“They caused a lot of harm, and they are looking to bring back the same political designs if they win,” Mr. Omer said in a phone interview. “They are a danger to the country.”

Over 200 people, including more than 100 children, who were sheltering at a school and health facility in the Afar region were reportedly killed this month, UNICEF’s executive director, Henrietta Fore, said in a statement. The government and Tigrayan forces have both blamed each other.

The United Nations has said physical access to Tigray remains limited because of lack of infrastructure, floods and security concerns. Underscoring the grim conditions, Samantha Power, the head of the U.S. Agency for International Development, said that aid workers could run out of food to distribute as soon as this week.

Azemeru Abraha, 13, and her ailing mother, Ametkiros Abraha, were among about two million people displaced by Ethiopia’s war in the past nine months. They were staying in June at a school housing several thousand people in Mekelle. Credit: Finbarr O'Reilly for The New York Times

UNICEF said that almost half of all pregnant women and breastfeeding mothers screened in Tigray were acutely malnourished, while the number of malnourished children was expected to jump tenfold in the next year.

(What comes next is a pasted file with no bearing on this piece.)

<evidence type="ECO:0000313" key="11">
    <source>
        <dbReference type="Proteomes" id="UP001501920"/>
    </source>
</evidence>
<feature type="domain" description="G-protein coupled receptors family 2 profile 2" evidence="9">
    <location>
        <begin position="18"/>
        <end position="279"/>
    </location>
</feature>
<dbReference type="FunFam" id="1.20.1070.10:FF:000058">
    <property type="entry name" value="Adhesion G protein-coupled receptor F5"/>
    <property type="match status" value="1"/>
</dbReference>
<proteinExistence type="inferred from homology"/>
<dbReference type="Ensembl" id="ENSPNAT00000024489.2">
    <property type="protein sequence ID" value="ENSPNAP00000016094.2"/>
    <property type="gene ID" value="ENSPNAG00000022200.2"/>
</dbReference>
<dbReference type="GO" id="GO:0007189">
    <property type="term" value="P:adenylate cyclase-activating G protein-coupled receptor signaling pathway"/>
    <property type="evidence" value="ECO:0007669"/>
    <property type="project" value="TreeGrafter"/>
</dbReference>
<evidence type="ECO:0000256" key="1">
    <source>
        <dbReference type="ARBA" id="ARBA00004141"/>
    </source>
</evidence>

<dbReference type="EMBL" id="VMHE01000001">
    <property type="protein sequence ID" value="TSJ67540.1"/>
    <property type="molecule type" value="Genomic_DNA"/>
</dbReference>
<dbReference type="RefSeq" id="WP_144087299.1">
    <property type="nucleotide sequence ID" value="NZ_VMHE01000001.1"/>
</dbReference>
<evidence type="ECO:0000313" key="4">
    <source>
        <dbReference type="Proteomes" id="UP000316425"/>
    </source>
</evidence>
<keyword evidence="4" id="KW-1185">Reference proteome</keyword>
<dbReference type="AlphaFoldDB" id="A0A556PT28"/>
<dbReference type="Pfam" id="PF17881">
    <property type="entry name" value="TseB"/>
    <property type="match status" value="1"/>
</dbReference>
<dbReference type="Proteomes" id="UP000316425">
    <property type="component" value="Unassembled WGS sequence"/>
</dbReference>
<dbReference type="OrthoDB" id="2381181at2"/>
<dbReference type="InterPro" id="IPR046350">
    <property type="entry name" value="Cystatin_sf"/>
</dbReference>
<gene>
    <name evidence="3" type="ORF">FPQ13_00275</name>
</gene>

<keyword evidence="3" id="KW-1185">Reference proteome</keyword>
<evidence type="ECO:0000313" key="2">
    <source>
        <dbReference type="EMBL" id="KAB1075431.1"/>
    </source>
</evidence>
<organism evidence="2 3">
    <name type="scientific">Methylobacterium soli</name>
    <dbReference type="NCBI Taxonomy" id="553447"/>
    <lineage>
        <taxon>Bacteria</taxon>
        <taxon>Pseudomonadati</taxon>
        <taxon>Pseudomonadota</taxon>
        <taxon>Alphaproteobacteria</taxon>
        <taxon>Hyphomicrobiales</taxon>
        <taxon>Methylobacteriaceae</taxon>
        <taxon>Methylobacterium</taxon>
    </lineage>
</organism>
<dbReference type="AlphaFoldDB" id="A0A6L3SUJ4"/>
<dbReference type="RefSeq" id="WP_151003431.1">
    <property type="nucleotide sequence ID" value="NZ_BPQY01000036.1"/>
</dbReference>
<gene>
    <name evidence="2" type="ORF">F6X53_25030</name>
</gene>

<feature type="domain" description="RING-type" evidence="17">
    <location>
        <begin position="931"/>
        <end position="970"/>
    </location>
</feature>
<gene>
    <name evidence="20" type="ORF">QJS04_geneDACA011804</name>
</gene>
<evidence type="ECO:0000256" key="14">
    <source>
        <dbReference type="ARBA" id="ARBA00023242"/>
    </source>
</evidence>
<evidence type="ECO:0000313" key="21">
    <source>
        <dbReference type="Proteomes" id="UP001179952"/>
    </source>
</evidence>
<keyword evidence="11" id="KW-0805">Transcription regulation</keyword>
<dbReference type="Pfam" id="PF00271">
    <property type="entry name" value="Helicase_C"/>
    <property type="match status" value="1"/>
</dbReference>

A recent flare-up in ethnic violence — particularly between ethnic Afar and Somalis — has added to the country’s growing security woes. Human Rights Watch said on Wednesday that ethnic Tigrayans were being arbitrarily detained and disappeared in the capital — adding to discriminatory practices that many Tigrayans reported from the onset of the war.

Until recently the most stable of the countries in the Horn of Africa, Ethiopia and its mounting domestic crisis pose a significant risk to the region’s overall stability and economic growth, said Sanya Suri, the East and Southern Africa analyst at the Economist Intelligence Unit.

A protracted conflict, she said, “sends worrying signs to investors over the government’s efficacy” and would derail Ethiopia’s agenda for overhauling the economy, which included liberalizations and privatization of key sectors like telecommunications.

“Ethiopia’s long-run growth prospects also remain grim,” Ms. Suri said.

Last week, the U.S. special envoy for the Horn of Africa, Jeffrey Feltman, was back in the region in a bid to halt the fighting. In addition, President Recep Tayyip Erdogan of Turkey offered to back a peaceful mediation to the war. But with Mr. Abiy rebuffing a meeting in early August with Ms. Power, Tigrayan forces advancing and fresh government recruits heading to face them, there is little prospect so far for a substantial de-escalation, experts say.

For many Ethiopians, that means bracing for more bloody days ahead.

“The prime minister is calling Ethiopians to fight against their own people,” Weyni Asgedom, 28, a former bookstore owner in Mekelle whose husband is fighting alongside the Tigrayans, said in an interview. “The only choice is to fight back.”

Tiksa Negeri contributed reporting from Addis Ababa, Ethiopia, and Simon Marks from Manchester, England.

© 2021 The New York Times Company